Thus we live in a strange and contradictory culture, where the most talented college students are ideologically indoctrinated with contempt for the economic system that made their freedom, comforts and privileges possible. In the realm of arts and letters, religion is dismissed as reactionary and unhip. The spiritual language even of major abstract artists like Piet Mondrian, Jackson Pollock and Mark Rothko is ignored or suppressed.
Thus young artists have been betrayed and stunted by their elders before their careers have even begun. Is it any wonder that our fine arts have become a wasteland?
As part of the article above, which is by Camille Paglia, the wonderfully provocative professor of art history, and one of the most shameless self-promoters in higher education [I truly mean that as a compliment], Paglia notes the important relationship between manual skills and artistic endeavor, with particular importance paid to the fact that Warhol was from the manufacturing Mecca of Pittsburgh.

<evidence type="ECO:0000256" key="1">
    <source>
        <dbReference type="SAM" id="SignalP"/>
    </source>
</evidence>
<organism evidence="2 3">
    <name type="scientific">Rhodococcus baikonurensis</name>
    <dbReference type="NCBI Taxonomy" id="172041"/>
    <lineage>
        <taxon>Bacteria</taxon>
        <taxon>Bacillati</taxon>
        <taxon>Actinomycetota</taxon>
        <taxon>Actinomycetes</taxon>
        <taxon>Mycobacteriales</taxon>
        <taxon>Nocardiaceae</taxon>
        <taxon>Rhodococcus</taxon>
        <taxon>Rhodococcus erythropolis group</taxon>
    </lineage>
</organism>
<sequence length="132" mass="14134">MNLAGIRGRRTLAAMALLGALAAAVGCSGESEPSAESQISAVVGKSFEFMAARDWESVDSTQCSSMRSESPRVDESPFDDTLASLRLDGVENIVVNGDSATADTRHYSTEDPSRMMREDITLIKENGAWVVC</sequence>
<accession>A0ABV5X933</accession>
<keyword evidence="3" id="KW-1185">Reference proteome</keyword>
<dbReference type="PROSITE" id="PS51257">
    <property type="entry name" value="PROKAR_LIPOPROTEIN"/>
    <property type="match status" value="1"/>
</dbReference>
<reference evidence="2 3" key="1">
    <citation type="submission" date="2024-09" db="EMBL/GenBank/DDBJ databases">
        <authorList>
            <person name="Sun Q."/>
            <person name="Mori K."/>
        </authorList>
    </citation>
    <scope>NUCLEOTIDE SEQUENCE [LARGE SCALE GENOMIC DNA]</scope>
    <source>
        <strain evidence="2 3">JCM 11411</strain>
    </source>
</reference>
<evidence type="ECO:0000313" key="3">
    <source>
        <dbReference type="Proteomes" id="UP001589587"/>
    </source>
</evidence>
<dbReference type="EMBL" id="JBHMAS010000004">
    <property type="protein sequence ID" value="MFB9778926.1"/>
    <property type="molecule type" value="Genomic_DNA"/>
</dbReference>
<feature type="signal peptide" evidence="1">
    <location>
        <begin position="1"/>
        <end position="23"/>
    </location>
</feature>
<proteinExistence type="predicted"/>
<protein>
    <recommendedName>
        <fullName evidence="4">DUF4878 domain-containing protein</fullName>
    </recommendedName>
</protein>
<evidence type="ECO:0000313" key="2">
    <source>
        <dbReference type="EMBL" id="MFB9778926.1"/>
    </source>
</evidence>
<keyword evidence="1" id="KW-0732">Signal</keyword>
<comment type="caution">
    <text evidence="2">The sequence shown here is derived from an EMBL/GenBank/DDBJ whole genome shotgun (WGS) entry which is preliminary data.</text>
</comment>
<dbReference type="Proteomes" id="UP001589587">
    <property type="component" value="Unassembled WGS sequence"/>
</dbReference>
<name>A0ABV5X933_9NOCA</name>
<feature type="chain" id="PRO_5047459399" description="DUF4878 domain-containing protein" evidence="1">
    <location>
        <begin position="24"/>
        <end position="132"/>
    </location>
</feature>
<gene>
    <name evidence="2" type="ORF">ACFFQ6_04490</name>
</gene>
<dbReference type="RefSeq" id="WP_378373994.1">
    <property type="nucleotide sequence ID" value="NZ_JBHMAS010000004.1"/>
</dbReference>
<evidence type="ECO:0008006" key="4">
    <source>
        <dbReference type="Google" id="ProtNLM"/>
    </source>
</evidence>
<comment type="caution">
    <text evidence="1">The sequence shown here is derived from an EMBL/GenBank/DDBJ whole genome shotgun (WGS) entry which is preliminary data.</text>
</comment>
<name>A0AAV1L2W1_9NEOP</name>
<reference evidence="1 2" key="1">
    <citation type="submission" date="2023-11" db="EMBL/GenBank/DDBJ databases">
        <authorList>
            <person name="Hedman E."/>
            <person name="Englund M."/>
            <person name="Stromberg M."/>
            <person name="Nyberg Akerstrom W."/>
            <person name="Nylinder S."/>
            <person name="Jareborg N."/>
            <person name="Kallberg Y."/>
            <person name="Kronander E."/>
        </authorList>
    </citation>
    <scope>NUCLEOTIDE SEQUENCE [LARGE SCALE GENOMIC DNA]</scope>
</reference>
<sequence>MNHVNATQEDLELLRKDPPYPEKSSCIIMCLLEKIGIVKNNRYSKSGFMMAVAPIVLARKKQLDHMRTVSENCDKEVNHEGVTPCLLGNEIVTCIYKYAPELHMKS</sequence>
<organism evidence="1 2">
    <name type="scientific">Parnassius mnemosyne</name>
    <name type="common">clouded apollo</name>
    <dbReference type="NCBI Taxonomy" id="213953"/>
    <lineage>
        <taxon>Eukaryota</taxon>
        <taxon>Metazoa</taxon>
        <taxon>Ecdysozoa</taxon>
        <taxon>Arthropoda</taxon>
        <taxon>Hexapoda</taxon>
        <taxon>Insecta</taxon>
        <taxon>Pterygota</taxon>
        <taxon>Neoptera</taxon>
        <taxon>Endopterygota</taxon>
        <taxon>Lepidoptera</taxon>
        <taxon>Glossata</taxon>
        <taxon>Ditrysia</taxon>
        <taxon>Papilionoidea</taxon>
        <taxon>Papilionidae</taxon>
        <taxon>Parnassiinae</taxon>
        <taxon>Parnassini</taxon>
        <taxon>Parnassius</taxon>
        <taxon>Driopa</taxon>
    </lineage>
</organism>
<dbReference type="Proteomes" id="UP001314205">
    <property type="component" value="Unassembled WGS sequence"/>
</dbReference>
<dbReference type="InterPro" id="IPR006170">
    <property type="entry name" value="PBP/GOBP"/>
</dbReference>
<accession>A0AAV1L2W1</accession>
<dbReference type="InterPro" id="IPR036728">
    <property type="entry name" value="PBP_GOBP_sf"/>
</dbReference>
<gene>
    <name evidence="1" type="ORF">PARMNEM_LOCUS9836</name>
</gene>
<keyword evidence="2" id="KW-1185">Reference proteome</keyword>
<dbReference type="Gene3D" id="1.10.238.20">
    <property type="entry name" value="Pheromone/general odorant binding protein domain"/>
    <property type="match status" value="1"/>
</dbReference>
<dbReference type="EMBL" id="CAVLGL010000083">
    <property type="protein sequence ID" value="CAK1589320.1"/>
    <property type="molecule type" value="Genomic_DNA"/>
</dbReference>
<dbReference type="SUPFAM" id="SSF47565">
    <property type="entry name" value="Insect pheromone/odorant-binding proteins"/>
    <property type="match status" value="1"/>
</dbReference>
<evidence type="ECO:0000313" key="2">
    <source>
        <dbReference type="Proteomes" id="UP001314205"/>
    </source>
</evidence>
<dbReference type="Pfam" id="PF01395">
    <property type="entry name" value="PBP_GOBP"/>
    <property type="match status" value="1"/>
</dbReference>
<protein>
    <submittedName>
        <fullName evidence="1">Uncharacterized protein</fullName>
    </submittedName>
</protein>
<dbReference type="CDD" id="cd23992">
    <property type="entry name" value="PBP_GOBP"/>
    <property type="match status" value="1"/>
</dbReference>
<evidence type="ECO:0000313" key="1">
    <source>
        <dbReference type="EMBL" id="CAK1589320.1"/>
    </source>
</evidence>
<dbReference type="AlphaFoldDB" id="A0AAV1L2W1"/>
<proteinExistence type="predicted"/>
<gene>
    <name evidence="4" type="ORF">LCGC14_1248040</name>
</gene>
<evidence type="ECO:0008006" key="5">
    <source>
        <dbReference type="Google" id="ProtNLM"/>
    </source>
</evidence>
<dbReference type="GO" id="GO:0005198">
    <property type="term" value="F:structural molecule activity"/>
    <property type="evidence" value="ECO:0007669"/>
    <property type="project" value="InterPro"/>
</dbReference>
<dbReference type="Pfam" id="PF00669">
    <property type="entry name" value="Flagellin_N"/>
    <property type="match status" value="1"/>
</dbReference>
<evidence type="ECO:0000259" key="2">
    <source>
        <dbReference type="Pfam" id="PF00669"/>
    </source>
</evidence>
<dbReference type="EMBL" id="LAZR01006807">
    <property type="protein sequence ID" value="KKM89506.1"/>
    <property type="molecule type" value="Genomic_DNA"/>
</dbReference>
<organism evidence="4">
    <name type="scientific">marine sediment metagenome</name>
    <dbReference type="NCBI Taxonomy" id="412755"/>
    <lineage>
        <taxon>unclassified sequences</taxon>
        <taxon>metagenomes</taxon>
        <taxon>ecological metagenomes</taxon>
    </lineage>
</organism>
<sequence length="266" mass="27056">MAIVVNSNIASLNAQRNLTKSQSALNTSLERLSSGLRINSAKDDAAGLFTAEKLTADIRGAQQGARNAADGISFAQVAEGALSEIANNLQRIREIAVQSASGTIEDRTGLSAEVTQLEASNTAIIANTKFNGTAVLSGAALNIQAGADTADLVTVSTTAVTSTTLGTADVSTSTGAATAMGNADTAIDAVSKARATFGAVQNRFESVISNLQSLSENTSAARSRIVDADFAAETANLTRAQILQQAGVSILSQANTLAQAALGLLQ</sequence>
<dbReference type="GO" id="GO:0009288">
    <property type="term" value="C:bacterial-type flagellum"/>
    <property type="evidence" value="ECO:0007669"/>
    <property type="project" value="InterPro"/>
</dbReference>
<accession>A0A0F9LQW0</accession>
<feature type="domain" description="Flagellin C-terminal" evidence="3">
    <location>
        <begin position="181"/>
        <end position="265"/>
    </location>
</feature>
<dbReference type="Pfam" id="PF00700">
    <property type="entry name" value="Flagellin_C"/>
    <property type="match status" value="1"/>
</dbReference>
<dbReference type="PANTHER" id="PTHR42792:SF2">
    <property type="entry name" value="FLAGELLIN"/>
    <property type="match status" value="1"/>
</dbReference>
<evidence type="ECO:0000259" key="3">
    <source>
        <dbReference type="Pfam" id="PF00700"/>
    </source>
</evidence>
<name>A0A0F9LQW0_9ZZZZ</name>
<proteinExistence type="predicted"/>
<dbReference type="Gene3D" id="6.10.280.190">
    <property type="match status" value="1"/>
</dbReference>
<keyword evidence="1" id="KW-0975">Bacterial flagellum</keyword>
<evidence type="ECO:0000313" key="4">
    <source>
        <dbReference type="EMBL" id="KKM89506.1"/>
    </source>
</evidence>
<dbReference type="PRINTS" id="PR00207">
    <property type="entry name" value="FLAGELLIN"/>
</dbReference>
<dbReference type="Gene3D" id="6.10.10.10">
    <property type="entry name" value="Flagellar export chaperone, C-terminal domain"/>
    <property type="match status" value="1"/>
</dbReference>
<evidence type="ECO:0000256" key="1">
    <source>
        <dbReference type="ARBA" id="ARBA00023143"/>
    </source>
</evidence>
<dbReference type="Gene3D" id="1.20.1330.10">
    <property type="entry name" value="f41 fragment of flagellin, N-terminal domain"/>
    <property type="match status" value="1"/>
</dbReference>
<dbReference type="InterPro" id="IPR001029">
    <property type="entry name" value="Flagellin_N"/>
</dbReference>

I have to say, being mostly self-taught as a luthier, that it wasn't until I mastered the use of the lathe and router that I began to see the tactile arts in a much more complete dimension. Metal sculptors now amaze me with their skill and flair.